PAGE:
Hiroshima is the kind of place that you cannot visit or live in without being influenced by its history and peace-related message. As August is the month of the anniversary of the bombing of Hiroshima, it is also the perfect time to find out more about and/or get involved in peace organisations and activities within the city.
One such organisation that I discovered before even stepping foot on Hiroshima soil was the World Friendship Centre.
Often labelled as a ‘home away from home,’ I found the Centre whilst researching places to stay before moving into my apartment. I wanted somewhere cosy yet close to downtown and also somewhere that was okay with me staying long-term (I stayed for a month). Google led me right to it.
Not only is the World Friendship Centre a place that offers cheap, comfortable and convenient accommodation to travellers, but it also provides a wealth of other activities and opportunities for those who are interested in learning about peace and the history of Hiroshima.
For those living here, we often have trouble finding space to fit all our relatives and friends when they come to stay and the Centre is a God-send in that respect. It’s one of the few places that also provides breakfast in the price and believe me when I say you will not be hungry afterwards.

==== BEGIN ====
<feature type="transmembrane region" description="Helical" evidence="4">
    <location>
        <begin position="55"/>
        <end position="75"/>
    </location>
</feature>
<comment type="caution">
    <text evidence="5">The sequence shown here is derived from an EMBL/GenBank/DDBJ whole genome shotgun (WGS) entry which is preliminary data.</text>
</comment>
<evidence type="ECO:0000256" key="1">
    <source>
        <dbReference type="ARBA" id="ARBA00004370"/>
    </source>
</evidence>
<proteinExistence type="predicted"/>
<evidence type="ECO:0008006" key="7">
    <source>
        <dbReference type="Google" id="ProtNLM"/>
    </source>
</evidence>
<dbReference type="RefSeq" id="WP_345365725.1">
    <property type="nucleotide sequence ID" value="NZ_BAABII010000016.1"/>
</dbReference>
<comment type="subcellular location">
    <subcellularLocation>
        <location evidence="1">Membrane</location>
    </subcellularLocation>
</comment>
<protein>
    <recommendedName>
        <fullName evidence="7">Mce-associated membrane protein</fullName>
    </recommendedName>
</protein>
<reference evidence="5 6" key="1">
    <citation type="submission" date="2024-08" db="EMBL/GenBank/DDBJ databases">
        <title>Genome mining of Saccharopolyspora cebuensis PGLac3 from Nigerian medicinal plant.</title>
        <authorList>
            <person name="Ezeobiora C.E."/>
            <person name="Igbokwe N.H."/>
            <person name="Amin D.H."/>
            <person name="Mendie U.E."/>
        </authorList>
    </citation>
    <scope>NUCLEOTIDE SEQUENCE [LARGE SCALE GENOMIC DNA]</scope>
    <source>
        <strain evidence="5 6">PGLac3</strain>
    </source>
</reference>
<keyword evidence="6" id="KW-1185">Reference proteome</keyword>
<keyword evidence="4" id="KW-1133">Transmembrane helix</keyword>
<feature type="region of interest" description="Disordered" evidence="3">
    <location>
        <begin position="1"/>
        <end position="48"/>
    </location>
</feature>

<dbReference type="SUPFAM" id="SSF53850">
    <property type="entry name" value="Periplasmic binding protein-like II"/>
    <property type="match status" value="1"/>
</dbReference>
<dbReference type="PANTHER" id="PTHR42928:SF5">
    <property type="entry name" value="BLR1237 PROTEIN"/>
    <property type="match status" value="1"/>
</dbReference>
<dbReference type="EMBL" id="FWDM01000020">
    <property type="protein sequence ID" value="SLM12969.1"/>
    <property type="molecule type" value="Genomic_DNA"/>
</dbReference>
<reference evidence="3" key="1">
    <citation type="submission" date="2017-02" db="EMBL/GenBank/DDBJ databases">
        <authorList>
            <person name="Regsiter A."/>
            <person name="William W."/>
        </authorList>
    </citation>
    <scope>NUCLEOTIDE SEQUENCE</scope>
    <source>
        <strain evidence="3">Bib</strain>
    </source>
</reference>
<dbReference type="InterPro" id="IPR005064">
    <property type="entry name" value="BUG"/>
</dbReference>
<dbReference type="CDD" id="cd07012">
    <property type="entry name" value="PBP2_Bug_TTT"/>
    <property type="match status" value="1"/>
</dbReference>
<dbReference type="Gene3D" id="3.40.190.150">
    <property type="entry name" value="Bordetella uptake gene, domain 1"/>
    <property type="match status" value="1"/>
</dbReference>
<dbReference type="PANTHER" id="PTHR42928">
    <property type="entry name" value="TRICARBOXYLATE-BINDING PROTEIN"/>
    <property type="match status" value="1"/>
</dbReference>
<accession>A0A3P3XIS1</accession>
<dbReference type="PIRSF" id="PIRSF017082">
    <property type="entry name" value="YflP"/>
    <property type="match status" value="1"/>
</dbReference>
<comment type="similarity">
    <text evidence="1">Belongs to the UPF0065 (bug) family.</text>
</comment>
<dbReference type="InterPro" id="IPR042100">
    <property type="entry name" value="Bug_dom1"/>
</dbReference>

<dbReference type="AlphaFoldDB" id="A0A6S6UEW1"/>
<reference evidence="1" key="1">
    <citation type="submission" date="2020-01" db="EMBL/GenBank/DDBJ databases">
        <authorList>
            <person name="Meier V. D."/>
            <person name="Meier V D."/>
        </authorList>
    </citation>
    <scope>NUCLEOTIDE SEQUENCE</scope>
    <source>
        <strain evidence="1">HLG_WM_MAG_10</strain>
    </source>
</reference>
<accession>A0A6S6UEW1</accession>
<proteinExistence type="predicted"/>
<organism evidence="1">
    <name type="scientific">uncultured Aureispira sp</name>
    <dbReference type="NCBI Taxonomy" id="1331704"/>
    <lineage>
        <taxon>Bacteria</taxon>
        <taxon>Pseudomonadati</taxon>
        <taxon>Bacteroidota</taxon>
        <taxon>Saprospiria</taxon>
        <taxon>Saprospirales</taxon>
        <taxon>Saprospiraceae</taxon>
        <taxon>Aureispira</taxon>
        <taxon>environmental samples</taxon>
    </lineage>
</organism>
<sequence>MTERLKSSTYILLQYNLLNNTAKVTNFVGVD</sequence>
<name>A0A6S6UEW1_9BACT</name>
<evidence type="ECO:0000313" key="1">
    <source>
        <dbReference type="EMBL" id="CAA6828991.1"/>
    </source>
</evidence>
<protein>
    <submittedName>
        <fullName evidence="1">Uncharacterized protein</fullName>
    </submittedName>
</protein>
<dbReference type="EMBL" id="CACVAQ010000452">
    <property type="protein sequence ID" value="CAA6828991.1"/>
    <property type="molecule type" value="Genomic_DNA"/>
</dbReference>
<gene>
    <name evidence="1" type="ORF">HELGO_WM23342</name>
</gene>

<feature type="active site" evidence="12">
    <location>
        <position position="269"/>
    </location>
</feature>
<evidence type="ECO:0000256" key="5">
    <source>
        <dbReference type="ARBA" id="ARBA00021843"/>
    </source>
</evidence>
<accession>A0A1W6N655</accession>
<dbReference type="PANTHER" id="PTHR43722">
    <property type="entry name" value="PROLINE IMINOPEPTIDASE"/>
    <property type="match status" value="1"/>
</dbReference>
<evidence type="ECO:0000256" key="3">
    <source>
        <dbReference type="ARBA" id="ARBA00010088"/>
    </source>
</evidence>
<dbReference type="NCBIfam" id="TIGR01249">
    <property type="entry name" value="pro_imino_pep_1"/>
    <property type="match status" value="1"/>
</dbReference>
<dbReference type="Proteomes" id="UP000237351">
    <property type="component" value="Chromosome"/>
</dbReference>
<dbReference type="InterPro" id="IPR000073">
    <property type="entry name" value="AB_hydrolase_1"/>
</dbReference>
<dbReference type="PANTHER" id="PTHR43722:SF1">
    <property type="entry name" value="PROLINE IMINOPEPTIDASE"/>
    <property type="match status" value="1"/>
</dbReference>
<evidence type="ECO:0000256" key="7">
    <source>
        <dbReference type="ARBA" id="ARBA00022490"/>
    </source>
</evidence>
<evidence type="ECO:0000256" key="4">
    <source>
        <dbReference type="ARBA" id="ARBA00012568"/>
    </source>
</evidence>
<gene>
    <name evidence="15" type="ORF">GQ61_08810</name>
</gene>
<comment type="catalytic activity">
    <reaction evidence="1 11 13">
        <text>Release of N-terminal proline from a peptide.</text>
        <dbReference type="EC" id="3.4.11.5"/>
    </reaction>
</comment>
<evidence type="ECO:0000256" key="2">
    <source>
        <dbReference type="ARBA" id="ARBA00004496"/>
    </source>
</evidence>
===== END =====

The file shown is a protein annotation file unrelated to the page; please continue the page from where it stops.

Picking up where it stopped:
If you want a life-changing experience, book one of their hibakusha (A-bomb survivor) stories where you can learn firsthand what it was like to be in Hiroshima on the day the bomb was dropped. In years to come there won’t be anyone left who survived, so this truly is a once-in-a-lifetime opportunity that should not be missed. Although it’s usually guests of the Centre who book these, if you ring and let the staff know how keen you are to meet a survivor and hear their story, they are usually more than happy to accommodate your request.
The Centre is run by a team of dedicated volunteers and was founded by in 1965 by a woman named Barbara Reynolds who wanted to provide a place where people from all over the world could meet to talk about peace.
The staff also conduct Peace Park tours and have English lessons nearly every single day of the week. Once a month on a Saturday they have a ‘Fun in English,’ program where people from different parts of the world share their story with an activity such as cooking included as part of the afternoon.
For me, perhaps the best thing about the Centre was that it got me involved in an organisation that not only promotes peace and is thus, vital to Hiroshima, but also gave me the opportunity to meet new people. Without them I wouldn’t have had such a smooth transition into my life here. Expats know that making friends can be daunting in a new place and that you do need to put yourself out there and make the effort to establish contacts and friendships. If you are interested in more information, check out their website below for my details.
The World Friendship Centre
Photo by www.wfchiroshima.com/english/ (used without permission) modified